In the first administrative review, a number of countries, such as Bangladesh, India, Indonesia, Pakistan, and the Philippines were picked, but Bangladesh was finally chosen as the most suitable choice.
With very similar economic conditions, the production cost in Bangladesh is not much different from Vietnam. As a result, the anti-dumping tax rate through each review period is relatively low, even 0, and has become increasingly more favorable to Vietnamese enterprises.
Notably, during this time, the CFA repeatedly asked DOC to change the country for reference, as the DOC’s preliminary tax rates were often much higher than the final result.
During this time, as the anti-dumping tariffs were given in the preliminary administrative review (POR), Vietnamese enterprises had sufficient time to appeal and provide evidence to win their case, forcing DOC to change its decisions in favor of Vietnam.
However, during the latest POR8, the DOC's preliminary decision was to choose Bangladesh as the reference country. Therefore, local businesses thought that the tax rate would be very low and virtually unchanged from POR7.
But in the final decision, the DOC chose Indonesia instead of Bangladesh, making the anti-dumping duties increase on average from $0.19 to $1.34 per kg for Vietnamese defendants involved in the case, and $2.11 per kg for other businesses.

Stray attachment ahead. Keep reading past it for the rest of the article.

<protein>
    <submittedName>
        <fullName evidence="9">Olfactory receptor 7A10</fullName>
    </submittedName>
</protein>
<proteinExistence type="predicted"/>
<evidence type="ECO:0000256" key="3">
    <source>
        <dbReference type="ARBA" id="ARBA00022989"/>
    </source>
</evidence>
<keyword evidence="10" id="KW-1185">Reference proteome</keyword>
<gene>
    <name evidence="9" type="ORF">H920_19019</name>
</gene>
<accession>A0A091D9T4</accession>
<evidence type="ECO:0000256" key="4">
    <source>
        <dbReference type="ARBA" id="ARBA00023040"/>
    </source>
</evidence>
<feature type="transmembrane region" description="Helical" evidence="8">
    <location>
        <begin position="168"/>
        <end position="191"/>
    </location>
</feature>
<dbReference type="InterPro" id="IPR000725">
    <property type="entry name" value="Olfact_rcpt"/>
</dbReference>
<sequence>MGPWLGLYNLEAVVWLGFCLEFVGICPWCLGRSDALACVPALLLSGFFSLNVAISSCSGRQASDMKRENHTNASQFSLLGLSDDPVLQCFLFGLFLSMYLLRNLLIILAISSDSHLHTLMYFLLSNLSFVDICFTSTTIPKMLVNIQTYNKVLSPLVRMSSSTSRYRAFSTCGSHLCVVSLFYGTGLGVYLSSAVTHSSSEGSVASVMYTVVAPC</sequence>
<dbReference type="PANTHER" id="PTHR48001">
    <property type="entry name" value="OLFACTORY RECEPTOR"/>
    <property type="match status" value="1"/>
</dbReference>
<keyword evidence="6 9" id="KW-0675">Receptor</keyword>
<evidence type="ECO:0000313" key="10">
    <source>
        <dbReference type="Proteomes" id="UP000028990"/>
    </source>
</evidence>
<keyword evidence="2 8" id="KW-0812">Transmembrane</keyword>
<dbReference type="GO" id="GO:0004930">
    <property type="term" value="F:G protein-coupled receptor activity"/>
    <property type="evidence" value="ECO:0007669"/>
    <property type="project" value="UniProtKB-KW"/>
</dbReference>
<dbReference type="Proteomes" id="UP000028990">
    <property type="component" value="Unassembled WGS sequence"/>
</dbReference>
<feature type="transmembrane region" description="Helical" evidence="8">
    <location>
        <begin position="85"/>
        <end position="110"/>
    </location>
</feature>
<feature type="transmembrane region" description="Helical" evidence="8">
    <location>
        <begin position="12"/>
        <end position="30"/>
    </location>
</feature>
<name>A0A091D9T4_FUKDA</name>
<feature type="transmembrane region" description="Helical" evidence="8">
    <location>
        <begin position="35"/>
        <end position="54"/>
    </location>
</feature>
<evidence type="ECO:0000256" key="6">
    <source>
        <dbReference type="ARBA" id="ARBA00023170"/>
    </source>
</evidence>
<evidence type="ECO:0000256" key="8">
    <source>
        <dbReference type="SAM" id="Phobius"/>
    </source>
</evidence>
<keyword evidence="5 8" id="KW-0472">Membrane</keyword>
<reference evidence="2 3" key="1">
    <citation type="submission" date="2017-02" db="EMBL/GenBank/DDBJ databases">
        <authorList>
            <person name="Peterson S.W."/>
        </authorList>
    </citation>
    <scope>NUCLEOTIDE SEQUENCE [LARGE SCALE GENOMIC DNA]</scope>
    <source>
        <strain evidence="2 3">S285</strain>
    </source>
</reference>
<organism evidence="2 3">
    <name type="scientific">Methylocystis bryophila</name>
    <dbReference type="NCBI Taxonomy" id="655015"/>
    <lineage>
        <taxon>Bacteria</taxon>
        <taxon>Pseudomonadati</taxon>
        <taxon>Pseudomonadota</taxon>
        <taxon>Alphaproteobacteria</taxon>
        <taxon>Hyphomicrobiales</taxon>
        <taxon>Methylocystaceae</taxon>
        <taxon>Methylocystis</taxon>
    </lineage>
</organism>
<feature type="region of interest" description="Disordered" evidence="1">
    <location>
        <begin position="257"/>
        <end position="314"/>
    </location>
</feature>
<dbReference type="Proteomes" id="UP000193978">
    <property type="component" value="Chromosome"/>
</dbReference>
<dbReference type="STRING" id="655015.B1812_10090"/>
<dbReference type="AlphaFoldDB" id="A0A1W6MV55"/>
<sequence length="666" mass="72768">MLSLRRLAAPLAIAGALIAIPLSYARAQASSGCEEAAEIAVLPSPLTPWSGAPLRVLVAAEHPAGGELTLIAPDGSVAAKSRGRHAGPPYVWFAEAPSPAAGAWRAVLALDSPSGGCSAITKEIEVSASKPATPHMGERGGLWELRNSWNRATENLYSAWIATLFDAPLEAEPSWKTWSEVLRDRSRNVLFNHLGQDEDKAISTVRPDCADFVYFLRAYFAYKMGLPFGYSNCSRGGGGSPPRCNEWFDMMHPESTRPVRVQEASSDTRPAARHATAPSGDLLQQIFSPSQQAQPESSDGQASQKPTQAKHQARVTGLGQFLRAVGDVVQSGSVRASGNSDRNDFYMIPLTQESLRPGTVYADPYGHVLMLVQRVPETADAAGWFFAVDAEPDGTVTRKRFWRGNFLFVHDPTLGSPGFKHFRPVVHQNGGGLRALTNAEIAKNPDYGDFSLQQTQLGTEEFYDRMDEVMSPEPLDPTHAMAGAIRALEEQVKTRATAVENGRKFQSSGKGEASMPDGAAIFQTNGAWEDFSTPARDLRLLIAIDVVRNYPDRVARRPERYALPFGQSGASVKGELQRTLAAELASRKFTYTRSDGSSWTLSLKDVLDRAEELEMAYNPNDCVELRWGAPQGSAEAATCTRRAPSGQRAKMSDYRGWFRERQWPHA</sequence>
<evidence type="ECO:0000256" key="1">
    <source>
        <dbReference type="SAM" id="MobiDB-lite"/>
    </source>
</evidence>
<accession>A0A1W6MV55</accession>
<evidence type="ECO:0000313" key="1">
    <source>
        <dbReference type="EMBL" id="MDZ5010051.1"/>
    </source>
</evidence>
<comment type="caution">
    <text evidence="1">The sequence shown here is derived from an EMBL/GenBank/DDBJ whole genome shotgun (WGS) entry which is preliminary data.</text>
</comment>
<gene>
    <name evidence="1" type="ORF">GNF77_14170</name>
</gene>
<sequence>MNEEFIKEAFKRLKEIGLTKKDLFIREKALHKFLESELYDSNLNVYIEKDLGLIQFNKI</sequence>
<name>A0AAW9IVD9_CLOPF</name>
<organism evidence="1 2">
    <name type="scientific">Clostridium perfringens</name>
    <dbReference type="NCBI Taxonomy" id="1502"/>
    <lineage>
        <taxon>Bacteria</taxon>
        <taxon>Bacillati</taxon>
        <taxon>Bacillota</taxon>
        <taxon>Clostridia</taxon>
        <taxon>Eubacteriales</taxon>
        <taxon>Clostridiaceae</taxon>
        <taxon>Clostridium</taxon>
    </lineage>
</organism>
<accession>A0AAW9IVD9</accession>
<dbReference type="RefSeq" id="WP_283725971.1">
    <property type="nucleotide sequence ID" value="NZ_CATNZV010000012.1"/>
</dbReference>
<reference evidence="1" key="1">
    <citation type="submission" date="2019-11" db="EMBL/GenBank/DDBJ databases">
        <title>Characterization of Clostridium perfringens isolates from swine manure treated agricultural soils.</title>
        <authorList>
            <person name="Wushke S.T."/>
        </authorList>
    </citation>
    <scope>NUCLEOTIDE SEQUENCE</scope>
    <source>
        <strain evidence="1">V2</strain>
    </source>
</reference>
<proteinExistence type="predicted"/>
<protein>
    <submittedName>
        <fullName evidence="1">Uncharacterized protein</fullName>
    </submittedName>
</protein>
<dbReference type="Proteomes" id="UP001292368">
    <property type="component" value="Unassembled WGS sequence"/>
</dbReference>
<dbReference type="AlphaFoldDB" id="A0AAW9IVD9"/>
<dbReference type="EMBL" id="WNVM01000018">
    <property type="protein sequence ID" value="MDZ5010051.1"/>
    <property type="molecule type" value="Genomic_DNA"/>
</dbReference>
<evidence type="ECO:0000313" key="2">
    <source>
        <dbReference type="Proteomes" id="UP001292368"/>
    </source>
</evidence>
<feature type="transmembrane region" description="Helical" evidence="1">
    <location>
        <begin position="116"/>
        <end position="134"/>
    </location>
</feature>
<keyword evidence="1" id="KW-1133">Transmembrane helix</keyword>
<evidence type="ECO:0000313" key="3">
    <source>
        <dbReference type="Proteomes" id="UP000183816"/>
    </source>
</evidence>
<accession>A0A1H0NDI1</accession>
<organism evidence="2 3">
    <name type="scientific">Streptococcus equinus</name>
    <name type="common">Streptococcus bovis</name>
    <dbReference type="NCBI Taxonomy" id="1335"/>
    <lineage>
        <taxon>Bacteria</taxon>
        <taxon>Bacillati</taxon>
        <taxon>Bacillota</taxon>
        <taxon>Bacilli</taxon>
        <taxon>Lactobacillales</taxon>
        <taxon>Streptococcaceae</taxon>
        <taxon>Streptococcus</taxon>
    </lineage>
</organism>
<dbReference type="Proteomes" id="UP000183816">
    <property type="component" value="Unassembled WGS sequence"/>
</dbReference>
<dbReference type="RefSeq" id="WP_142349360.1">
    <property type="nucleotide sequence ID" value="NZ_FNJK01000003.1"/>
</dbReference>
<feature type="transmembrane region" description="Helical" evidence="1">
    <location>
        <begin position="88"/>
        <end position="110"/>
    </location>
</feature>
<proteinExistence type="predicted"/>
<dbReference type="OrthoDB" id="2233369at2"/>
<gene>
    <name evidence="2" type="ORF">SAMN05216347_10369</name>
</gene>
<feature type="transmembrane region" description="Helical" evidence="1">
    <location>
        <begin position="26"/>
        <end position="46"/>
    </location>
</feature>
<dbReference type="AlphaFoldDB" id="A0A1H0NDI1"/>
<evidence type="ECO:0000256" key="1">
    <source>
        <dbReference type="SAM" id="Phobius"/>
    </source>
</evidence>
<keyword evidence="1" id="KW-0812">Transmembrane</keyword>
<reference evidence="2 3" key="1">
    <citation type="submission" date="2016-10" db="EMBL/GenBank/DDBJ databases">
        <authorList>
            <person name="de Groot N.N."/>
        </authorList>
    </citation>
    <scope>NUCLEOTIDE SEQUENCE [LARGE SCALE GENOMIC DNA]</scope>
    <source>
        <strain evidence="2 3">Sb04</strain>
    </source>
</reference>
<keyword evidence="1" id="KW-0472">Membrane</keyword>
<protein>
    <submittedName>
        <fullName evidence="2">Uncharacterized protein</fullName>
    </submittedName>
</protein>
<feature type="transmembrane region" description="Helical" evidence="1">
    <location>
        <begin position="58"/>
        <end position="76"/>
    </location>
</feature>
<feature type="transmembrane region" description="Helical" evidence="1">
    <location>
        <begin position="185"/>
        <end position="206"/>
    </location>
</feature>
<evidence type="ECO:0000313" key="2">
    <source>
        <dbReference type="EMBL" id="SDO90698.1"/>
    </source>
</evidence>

According to the Vietnamese Association of Seafood Exporters and Processors (VASEP), when the DOC sent questionnaires out, Bangladesh did not answer. This forced DOC to choose Indonesia as the country of reference.
However, according to Truong Dinh Hoe, VASEP chairman, in the seven previous administrative reviews, Bangladesh also did not answer reply to the DOC.
A setback - yes, but failure - no
In fact, DOC official procedures for the case are very clear, and are publicized so that all related sides can oversee the process, said a US expert in the field at a seminar held last week in Ho Chi Minh City.
“DOC said publicly that it had to find a country among the pangasius-growing and exporting countries that that make the subject merchandise or something very comparable to subject merchandise ,” said Matthew McConkey – a partner at Mayer Brown Washington DC, at the event co-organized by the branch of the Mayer Brown JSM law firm in Vietnam and the Vietnam Chamber of Commerce and Industry (VCCI).